Over the past few years, ever since the crash of 2008, I have mentioned repeatedly that we have not seen a ‘real’ economic recovery, only one based on a variety of stimulus efforts.
I finally found a chart in section 4 of a recent ZeroHedge article, supporting my viewpoint by outlining the entry and exit points of the QE attempts since early 2009. Take a look at the graph below:
[Click on chart to enlarge]
QE1 started in March of 2009 coinciding with the low in the stock market and lasted until around April of 2010. Notice the market drop after the QE1 exit. It may not look like much in this chart, but in May/June 2010, the S&P 500 dropped over 13% and was ‘saved’ with the subsequent start of QE2.
Once QE2 ended around May 2011, the markets dropped again and were not really resuscitated by the Fed’s ZIRP program (Zero Interest Rate Policy), but remained in a sideways pattern for the past 6 months or so.
No wonder that investors became frustrated when sharp rallies were followed by huge sell offs, as a clear long-term trend was not sustainable, and all we got was a trend line dance within a trading range.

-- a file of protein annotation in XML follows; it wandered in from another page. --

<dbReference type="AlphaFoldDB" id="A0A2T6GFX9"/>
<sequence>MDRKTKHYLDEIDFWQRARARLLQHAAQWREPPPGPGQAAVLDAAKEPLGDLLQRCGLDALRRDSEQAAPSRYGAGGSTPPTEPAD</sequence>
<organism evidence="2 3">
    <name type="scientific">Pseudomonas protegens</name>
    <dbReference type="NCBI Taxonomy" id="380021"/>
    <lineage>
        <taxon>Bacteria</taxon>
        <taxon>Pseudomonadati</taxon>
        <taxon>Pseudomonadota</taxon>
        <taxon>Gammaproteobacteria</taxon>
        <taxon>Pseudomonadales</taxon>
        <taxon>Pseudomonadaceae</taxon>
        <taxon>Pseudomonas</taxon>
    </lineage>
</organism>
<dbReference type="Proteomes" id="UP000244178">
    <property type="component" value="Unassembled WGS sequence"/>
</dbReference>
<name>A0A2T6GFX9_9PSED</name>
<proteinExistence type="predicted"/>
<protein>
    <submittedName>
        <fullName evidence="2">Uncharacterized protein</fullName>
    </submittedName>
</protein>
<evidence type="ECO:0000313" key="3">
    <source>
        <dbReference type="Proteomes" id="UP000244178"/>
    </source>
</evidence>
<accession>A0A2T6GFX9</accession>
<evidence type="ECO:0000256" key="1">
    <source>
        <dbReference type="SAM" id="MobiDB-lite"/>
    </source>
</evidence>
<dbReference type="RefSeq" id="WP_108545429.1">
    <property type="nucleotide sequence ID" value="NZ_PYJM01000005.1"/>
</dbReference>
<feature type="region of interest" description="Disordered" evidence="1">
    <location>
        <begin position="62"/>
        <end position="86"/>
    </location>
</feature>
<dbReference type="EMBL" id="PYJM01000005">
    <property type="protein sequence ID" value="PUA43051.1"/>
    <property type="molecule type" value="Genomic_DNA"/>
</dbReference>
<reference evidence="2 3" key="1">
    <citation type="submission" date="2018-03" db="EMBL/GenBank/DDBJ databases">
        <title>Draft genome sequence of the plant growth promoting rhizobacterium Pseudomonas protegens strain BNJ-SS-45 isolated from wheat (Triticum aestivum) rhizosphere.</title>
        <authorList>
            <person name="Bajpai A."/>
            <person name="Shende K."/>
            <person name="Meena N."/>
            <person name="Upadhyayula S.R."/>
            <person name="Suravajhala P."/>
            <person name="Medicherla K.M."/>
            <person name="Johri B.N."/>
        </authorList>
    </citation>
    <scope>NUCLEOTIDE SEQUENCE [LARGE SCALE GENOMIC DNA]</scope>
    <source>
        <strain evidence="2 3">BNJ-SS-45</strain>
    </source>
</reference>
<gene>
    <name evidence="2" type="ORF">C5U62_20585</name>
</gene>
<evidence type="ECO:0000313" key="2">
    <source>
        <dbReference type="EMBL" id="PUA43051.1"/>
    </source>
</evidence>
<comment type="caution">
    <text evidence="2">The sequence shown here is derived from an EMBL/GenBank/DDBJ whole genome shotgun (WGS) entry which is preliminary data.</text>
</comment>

It makes me wonder where the S&P 500 might be at this time had it not been for the reckless stimulus efforts by the Fed. Stimulus has just about run out and, at the same time, is no longer politically acceptable.
Europe appears to be in shambles with no definite plans in sight to seriously address solvency problems. While equities may turn around and stage a Santa Claus rally, I fail to see how it can possibly have any staying power.
My weekly StatSheet numbers support the lack of upward momentum with the exception of bond ETFs and a few sector funds. This is not the time to be a hero and engage in bottom fishing, it’s the time to be concerned about capital preservation via the use of my recommend trailing sell stops.
While being mainly in cash during this every increasing uncertainty will not win you (or me) a popularity contest on Wall Street, it may let you sleep better at night knowing that a sudden turn for the worse in Europe will only have a limited effect on your portfolio.